Happy Halloween Cake!

Halloween-spider-cake

Halloween is one of my favorite holidays. I love the theatre and creativity it inspires in people. Once I had kids it took on a whole new level of special. The boys love to get in costume, and it is a great excuse for me to dress up too. They’ve gone from being little toddler dinosaurs, to anything scary and repulsive as pre-teens. I hate to miss any of it, because pretty soon they will be “too old” to dress up. So it is bittersweet this year that I will be on the road for Halloween. Off I go to Portland tonight to bake pizzas for our Artisan Pizza and Flatbread in Five Minutes a Day Book Tour. I hope I will see you as I travel from Portland, to Seattle and on to San Francisco to attend Foodbuzz 2011. To find out where we will be this coming week, please visit the events page.

This is a revisit of a spider cake I did a couple of years ago. I recreated it for a post on Cooking Channel and thought I would share it again with you. Here is a link to the original post, have a very happy Halloween.

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How-to Video: Piping Icing on a Cupcake 101 (Ovaltine Cupcake with Nutella Buttercream)

I was amazed recently to find Ovaltine on the shelves at the grocery store. I hadn’t had or thought about it in about 35 years. There are certain memories of childhood that hold space in the brain in a sensory way, and Ovaltine is one of them. I can’t remember an actual occasion of drinking it, but I do remember the excitement and malty flavor from way back. When I drink it now I recall our black and white television, big cars with no seat belts, sans-a-belt slacks and the Brady Bunch. These were simple days, so it seemed to a 7 year old, and Ovaltine was one of the glimmering bonuses that life had to offer. Keep in mind that my household was without Twinkies or Soda, so when Ovaltine hit the threshold it was an occasion, a glorious one at that. It was like drinking a malted milk ball and I was in heaven.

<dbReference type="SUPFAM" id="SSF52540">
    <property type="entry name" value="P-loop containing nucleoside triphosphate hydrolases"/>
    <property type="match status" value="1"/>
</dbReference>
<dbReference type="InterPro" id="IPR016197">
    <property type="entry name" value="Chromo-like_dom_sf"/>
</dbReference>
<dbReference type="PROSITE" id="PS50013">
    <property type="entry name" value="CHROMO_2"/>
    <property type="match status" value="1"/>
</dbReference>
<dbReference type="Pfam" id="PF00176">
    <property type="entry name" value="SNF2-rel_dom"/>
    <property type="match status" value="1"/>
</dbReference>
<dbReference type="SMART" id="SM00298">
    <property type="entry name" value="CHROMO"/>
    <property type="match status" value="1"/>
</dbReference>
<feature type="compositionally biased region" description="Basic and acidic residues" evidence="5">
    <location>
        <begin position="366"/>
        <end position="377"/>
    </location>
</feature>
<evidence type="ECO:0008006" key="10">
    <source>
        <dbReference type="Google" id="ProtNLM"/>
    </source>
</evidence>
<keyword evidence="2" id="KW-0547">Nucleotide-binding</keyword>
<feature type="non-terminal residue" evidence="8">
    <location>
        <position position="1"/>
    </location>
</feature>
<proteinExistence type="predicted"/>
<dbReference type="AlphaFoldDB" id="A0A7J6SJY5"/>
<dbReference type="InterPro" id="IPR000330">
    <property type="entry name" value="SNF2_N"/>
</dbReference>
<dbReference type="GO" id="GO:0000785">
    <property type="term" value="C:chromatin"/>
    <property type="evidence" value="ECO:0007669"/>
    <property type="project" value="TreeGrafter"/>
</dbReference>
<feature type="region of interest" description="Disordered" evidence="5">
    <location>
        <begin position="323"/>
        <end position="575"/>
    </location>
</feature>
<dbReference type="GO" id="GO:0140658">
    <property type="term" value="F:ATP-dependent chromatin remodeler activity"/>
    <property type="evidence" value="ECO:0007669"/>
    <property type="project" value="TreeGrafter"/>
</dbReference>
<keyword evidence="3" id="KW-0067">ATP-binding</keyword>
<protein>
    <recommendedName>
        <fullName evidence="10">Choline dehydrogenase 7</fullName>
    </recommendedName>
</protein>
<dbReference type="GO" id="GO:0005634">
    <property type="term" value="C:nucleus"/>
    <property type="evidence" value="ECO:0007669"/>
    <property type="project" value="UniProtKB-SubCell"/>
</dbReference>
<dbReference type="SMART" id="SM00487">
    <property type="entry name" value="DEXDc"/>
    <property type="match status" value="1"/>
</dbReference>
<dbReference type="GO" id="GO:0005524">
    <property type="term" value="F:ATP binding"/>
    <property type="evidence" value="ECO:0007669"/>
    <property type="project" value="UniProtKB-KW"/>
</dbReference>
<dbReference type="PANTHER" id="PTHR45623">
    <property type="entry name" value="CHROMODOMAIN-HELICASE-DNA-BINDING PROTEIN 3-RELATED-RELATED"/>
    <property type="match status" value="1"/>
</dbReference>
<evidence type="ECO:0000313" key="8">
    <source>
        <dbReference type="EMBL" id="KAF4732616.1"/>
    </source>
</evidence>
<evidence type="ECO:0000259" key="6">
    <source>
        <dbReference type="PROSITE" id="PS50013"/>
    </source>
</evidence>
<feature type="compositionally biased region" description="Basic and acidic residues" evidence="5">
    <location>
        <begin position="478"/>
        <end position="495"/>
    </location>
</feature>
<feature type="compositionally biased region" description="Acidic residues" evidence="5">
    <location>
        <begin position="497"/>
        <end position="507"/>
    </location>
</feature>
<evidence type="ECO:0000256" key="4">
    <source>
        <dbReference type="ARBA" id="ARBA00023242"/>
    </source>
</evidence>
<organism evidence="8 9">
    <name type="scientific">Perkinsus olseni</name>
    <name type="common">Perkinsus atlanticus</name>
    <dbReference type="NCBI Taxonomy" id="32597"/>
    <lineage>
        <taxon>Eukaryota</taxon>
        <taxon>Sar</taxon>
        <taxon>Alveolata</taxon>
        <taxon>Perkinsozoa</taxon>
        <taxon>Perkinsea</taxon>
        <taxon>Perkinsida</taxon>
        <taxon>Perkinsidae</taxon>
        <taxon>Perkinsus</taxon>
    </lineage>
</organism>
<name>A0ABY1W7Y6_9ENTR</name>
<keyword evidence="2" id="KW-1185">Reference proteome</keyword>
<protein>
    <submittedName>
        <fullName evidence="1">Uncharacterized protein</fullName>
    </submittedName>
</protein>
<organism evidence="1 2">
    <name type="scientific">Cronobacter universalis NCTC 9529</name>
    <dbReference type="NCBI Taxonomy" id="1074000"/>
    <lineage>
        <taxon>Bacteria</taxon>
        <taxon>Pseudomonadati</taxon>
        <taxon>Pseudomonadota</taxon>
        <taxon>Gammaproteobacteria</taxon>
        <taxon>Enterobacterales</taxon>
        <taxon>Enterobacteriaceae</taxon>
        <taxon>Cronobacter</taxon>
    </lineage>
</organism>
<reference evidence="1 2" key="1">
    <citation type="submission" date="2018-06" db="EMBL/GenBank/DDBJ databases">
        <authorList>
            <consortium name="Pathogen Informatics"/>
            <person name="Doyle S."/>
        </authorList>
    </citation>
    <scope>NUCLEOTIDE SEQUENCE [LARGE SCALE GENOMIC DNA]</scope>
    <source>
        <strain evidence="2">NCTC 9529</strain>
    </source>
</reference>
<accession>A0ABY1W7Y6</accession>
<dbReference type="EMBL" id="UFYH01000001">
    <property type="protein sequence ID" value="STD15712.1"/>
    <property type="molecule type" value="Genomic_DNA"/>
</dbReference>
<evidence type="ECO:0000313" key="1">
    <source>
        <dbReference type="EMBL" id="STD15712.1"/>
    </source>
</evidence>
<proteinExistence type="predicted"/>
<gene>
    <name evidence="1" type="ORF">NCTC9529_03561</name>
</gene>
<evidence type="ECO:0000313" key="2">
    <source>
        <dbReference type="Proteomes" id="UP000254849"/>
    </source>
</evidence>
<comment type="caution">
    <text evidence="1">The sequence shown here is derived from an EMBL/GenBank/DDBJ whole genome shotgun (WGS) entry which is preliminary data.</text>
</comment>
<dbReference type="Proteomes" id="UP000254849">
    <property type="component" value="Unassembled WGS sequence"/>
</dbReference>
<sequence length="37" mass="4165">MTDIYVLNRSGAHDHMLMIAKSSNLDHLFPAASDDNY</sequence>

In order to make the cupcakes look as gorgeous as they taste, you’ll want to decorate them like a pro. I’ve put together a video on how to pipe on a perfect base of icing. It can be the foundation for other decorations or leave it alone and it is a classic finish. I will share some tips on how to use the pastry bag and the key to piping anything from stars to roses.

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How-to Video: Smoothly Buttercream a Cake (recipe included)

In the first two cake decorating videos I demonstrated how to cut, fill and crumb coat your cake. Now we are ready to put on the final coat of icing. I chose a very simple vanilla Swiss Meringue Buttercream to cover the cake. It is elegant, smooth and has a wonderfully rich flavor, but isn’t overly sweet. It can be left pure vanilla or you can easily add flavors to compliment your cake. This buttercream is wonderful for piping roses or doing basket weave as well. Before we get into the finishing touches we want to create a smooth surface, which will act as a canvas. If your cake is straight and smooth it will be stunning without any flourishes at all, but it will also show off your decorating prowess if you want to add some flowers or writing.

Also see my other How-to Cake Decorating Videos:

Part 1: Cut and Fill a Cake Like a Pro!

Part 2: Crumb Coat Your Cake

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Chocolate Blackout Cake + How to Frost a Cake Video